In 1912, Frank W. Stevens, chairman of the public service commission, had a conference in Jamestown with Morgan D. Evans, who was managing the Jamestown, Chautauqua & Lake Erie Railroad, relative to the recent complaint of unsatisfactory train service. The railroad did not run any morning passenger train out of Jamestown. As a consequence, the mails for the post offices on the east side of the lake did not get there in time for the rural delivery the same day. The contention of the railroad was that if another train was put in commission an entire train crew would have to be employed and that the revenue from the service would not pay the expenses. The contention of the complainants was that the railroad company had a contract to carry the mails and it was in duty bound to give a service that was reasonably good.
The Jamestown Fire Department was called at 8:46 Sunday evening to extinguish a blaze at the home of Marshall Davis, 4 Seneca St. The fire started from an open fire place. Davis had built a wood fire and the heat of the flames set fire to the wall. The blaze was extinguished with small loss. At 9:23 this forenoon an alarm was sounded which called the firemen to 510 E. Seventh St. where a fire had started in a house owned by David Smith. The fire started in the clothes press on the second floor. Some clothes were damaged and there was damage to the carpets and furniture but nothing serious. There was no insurance.
In 1937, Maxwell Webber, 40, of Ionia, Michigan, a former resident of Jamestown, was killed when his car crashed into a ditch on a state highway six miles east of Grand Rapids, Mich. There were no witnesses to the accident. Webber was president of the Michigan Colprovia Construction Company, road builders. He had built roads in Michigan, New York and Illinois. Webber first came to Chautauqua County in 1925 to construct the Mayville-Sherman highway. He had built other roads in nearby Western New York counties prior to that. In 1928 he joined with the Mayer brothers of Erie, Pa., to form the Jamestown Asphalt Paving Materials Company.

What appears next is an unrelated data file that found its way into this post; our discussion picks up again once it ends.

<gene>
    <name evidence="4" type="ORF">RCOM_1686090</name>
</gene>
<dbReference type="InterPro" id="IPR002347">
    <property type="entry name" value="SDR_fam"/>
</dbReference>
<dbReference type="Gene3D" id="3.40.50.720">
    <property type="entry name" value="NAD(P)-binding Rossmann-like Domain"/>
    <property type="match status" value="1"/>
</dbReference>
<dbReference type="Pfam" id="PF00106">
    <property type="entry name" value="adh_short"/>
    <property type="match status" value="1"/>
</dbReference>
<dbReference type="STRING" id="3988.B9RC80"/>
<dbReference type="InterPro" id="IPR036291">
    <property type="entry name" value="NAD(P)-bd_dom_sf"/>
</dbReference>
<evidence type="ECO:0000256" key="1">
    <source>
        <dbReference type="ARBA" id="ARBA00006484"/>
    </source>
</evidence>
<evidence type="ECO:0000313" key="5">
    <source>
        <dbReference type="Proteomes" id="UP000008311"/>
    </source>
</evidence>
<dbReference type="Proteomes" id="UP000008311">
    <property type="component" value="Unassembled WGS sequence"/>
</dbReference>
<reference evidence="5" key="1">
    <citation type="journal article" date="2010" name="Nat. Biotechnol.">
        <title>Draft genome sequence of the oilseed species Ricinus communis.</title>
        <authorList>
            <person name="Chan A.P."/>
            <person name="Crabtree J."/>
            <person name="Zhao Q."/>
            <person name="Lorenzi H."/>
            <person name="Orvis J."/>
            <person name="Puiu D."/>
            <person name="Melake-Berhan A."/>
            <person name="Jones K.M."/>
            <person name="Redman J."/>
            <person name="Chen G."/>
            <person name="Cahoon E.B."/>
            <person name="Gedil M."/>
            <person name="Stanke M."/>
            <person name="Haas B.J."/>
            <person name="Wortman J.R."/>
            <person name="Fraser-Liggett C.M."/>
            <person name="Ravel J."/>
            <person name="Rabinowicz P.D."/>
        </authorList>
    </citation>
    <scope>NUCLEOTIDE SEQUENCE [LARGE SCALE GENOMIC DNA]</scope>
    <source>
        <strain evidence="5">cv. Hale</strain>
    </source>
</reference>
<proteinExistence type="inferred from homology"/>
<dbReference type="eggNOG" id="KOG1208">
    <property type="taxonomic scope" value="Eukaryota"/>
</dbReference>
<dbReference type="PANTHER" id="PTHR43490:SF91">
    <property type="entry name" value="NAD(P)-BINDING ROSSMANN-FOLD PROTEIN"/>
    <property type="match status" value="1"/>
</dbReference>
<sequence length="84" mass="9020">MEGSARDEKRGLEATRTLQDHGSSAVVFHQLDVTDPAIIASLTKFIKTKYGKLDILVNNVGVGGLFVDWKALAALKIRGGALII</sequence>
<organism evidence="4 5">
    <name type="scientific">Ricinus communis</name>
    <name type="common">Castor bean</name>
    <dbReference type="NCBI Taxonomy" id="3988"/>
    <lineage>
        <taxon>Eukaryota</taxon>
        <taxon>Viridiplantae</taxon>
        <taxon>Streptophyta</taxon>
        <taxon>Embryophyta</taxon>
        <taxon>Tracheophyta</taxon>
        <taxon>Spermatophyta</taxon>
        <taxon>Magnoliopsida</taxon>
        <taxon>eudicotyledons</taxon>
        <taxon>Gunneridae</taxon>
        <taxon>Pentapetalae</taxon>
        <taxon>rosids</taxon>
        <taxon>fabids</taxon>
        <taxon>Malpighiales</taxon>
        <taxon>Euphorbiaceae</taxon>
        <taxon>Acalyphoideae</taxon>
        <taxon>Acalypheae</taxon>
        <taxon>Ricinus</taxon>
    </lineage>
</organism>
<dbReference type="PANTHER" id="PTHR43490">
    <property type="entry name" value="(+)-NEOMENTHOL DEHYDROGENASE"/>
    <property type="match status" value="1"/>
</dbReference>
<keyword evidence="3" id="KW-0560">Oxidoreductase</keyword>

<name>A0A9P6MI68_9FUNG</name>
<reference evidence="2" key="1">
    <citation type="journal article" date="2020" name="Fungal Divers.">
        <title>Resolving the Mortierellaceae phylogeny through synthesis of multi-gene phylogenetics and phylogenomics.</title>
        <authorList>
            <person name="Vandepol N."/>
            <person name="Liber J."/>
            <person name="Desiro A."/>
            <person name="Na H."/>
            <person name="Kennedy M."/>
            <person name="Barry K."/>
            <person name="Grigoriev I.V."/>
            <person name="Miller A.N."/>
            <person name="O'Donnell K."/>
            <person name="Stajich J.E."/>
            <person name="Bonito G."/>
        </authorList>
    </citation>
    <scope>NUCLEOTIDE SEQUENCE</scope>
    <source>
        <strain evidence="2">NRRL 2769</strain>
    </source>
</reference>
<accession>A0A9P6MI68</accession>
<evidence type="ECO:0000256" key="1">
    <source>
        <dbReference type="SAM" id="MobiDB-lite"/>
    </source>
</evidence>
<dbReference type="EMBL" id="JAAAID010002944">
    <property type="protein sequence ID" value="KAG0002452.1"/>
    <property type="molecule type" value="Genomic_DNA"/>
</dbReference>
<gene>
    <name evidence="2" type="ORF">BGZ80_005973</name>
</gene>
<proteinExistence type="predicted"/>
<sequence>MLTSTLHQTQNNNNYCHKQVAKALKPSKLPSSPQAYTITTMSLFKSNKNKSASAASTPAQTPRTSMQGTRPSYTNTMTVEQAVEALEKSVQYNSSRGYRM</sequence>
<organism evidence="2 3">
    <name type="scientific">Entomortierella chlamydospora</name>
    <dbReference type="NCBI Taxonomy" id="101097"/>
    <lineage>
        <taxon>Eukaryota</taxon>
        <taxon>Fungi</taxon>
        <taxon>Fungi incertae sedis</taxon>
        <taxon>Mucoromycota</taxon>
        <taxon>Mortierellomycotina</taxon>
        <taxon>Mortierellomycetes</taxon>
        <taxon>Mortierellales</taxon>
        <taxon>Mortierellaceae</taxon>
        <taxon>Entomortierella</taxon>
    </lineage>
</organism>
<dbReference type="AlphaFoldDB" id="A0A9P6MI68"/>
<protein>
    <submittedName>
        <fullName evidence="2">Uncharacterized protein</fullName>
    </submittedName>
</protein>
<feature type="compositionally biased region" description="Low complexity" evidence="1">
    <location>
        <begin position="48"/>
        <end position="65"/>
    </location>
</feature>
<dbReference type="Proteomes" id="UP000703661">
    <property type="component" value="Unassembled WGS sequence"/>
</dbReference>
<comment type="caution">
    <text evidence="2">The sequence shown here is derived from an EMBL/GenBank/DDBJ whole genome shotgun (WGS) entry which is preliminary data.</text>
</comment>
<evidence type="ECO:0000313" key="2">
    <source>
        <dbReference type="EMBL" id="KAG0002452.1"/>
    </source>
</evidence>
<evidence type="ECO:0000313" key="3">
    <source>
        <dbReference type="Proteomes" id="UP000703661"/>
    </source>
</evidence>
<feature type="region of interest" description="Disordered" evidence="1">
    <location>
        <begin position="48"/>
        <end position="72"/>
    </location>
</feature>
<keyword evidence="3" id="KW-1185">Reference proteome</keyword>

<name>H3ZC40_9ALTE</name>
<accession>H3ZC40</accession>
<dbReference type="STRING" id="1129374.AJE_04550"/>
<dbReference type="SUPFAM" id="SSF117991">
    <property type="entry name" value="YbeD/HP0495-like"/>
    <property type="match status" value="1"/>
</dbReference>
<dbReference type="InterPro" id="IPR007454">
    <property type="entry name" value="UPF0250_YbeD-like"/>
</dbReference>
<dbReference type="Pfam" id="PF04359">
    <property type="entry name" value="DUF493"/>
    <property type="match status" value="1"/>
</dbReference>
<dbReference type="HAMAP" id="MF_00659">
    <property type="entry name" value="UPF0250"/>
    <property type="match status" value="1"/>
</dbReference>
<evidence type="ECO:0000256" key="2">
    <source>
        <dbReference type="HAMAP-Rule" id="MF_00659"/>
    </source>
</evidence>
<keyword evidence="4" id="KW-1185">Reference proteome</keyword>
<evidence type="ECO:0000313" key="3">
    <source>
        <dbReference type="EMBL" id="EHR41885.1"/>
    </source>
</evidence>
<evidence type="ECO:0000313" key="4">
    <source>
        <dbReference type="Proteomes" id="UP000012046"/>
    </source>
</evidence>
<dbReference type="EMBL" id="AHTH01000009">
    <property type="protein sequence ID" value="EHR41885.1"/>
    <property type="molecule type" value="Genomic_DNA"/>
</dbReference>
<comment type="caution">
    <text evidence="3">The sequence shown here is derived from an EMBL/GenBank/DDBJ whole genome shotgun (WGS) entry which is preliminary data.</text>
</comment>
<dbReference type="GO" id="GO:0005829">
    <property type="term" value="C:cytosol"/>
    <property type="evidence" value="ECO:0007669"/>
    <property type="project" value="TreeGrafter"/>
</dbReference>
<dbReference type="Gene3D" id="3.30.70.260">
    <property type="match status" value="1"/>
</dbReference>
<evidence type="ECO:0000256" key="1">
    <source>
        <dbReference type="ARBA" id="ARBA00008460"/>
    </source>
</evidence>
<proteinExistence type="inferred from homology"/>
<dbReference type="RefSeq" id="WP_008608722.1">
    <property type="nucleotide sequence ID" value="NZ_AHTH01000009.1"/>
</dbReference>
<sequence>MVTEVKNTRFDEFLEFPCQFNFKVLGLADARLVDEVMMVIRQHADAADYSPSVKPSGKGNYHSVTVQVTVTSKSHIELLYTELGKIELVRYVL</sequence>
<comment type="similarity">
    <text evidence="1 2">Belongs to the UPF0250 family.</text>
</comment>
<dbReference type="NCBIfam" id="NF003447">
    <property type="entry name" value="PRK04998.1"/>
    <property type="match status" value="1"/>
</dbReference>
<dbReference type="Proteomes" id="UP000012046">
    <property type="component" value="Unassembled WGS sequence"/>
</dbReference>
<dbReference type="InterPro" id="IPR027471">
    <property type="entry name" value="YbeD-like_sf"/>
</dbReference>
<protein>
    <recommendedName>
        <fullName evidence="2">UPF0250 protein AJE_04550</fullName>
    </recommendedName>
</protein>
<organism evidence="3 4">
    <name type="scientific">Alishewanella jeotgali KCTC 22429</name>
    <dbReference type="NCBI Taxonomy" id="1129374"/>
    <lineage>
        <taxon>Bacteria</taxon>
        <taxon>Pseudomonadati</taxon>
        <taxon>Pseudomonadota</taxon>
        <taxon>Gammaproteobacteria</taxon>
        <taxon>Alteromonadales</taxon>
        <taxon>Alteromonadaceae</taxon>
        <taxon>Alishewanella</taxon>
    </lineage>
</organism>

Sam A. Garey, manager of the Neil House at Columbus, Ohio, for the last eight years, had arrived in Jamestown and would take over the management of the Hotels Jamestown and Samuels the following day. He would have charge of the two local hostelries for the DeWitt Operated Hotels, a chain which up until the present had limited its operations to Ohio and Florida. Garey stated there would be no change in the present personnel of the two hotels. He expressed the belief that he would enjoy his residence here. He and Mrs. Garey would make their home at the Hotel Jamestown.
In 1987, a 58-page draft report aimed at improving rural health care in the state drew cautious support at a public hearing from a handful of officials, who stressed that rural communities should be consulted. The report made by the state Task Force on Rural Health Strategies had more than 30 recommendations. The proposals focused on what one task force member called "bottleneck" problems. "We haven't covered everything that is wrong in rural health care," task force member Morton Abramowitz said at the hearing at the State College at Fredonia.
State officials had made their final pitch to have sweeping new restrictions on public smoking validated by New York courts. The state Court of Appeals, New York's highest court, would decide probably by the following month, whether the tough new restrictions would be allowed to take effect, a court spokesman said. Two lower courts had found the guidelines unconstitutional, contending that the Public Health Council usurped the authority of the Legislature when it approved the regulations in February. The council's rules would prohibit smoking in malls, schools, arenas, auditoriums, food stores and taxis. Smoking would be restricted in larger restaurants, workplaces, nursing homes and bowling alleys.